Python Trading – 7 – How to plot your first chart with FXCMPY

Okay, by now we have learned how to install the Anaconda environment, how to use jupyter notebooks, how to create an environment in Anaconda, how to get an API connection token from FXCM and how to connect to FXCM with that token.


They recommend to use a configuration file to hide that token, so let’s try that.


First I need to start the Anaconda prompt and type in


activate FXCMAPI

Now I have activated the environment that we have created before. Now I need to find out how I can create that configuration file.


In the documentation you can find an example, so here is my version of that file. I used notepad to create it.

So lets start a new notebook called First steps and find out if fxcmpy still is working. Just output the version.

Once again, the token is modified in the screenshots, as I am going to use it for my own trading with FXCM and Python.


Now where do I need to store that file? The API documentation says that I need to put it into the “current working directory” and that it should be named fxcm.cfg.


So let’s find out where that directory is by using the command pwd. In my case it is my home folder on my windows 10 computer.

So I am going to safe it as fxcm.cfg in that folder, the complete path is c:\Users\xray in my case.

Now we should be able to establish a connection with that file. So let’s try that. The command to do it is connection = fxcmpy.fxcmpy(config_file=’fxcm.cfg’)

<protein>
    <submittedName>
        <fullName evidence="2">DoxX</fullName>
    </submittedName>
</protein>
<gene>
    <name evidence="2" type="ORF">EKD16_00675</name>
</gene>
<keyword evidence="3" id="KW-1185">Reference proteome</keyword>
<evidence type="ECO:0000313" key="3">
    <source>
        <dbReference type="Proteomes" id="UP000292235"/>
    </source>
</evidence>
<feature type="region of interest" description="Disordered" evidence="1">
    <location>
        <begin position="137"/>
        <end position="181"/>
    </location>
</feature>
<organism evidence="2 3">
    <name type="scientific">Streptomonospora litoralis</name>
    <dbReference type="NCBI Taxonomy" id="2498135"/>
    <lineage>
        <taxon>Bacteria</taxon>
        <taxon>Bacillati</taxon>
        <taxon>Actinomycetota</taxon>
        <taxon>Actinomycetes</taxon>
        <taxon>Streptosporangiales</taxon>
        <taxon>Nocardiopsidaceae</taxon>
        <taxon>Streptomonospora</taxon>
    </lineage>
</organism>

It seems to work in my case. At least it doesn’t produce any errors.

To find out if the connection is really working, I will try to get the list of the available currency pairs. According to the documentation that can be done by using print (connection.get_instruments()). So let’s find out if we get a list…

For several seconds nothing happens. In my case it took about 15 seconds before I got the list. That is pretty slow, but for now this should not be a problem as we are still in the total infancy stage.


So what is next? Let’s try to get some candle data by using the connection.get_candles()  command.


It takes a few parameters. The first parameter is for the currency pair, the second parameter is for the time frame and the third parameter is for the number of candles we want to output.


So let’s try to get one hundred candles for AUD/CAD, I would like to have a one minute timeframe as I am used to trade 1-minute charts with MQL4 and MQL5.


The command to do that is


candle_data = con.get_candles(‘AUD/CAD’, period=’m1′, number=100)

No errors, but also no output. I would like to see a chart, that seems to be not so hard as the documentation has an example that we can adapt for our purposes.


So let’s install matplotlib in our environment by using the command pip install matplotlib. This will take some time.

Afterwards we want to import matplotlib and matplotlib.pyplot. The command to do that is shown below.

import matplotlib

import matplotlib.pyplot as plt

And now, finally we can use matplotlib to create a chart with the data for our 100 candles. I would like to see the askclose price data.


To create that chart, we use the command below.




So that was it. In this part we learned how to store the API connection token in a file that can be imported by a jupyter notebook. We have also created a connection and listed all the available symbols.


Afterwards we used the connection to import candle data for AUD/CAD, installed matplotlib and used matplotlib to draw a chart for 100 candles, right inside of our notebook.


All this took us only a few minutes and a few lines of Python code. I admit, I really start to like Python, because this was pretty easy.


I also need to admit that the documentation for the matplotlib chart did not work for me. I had to google and read several forum threads to make it work.


But isn’t that the reason why beginner tutorials like this one are so popular?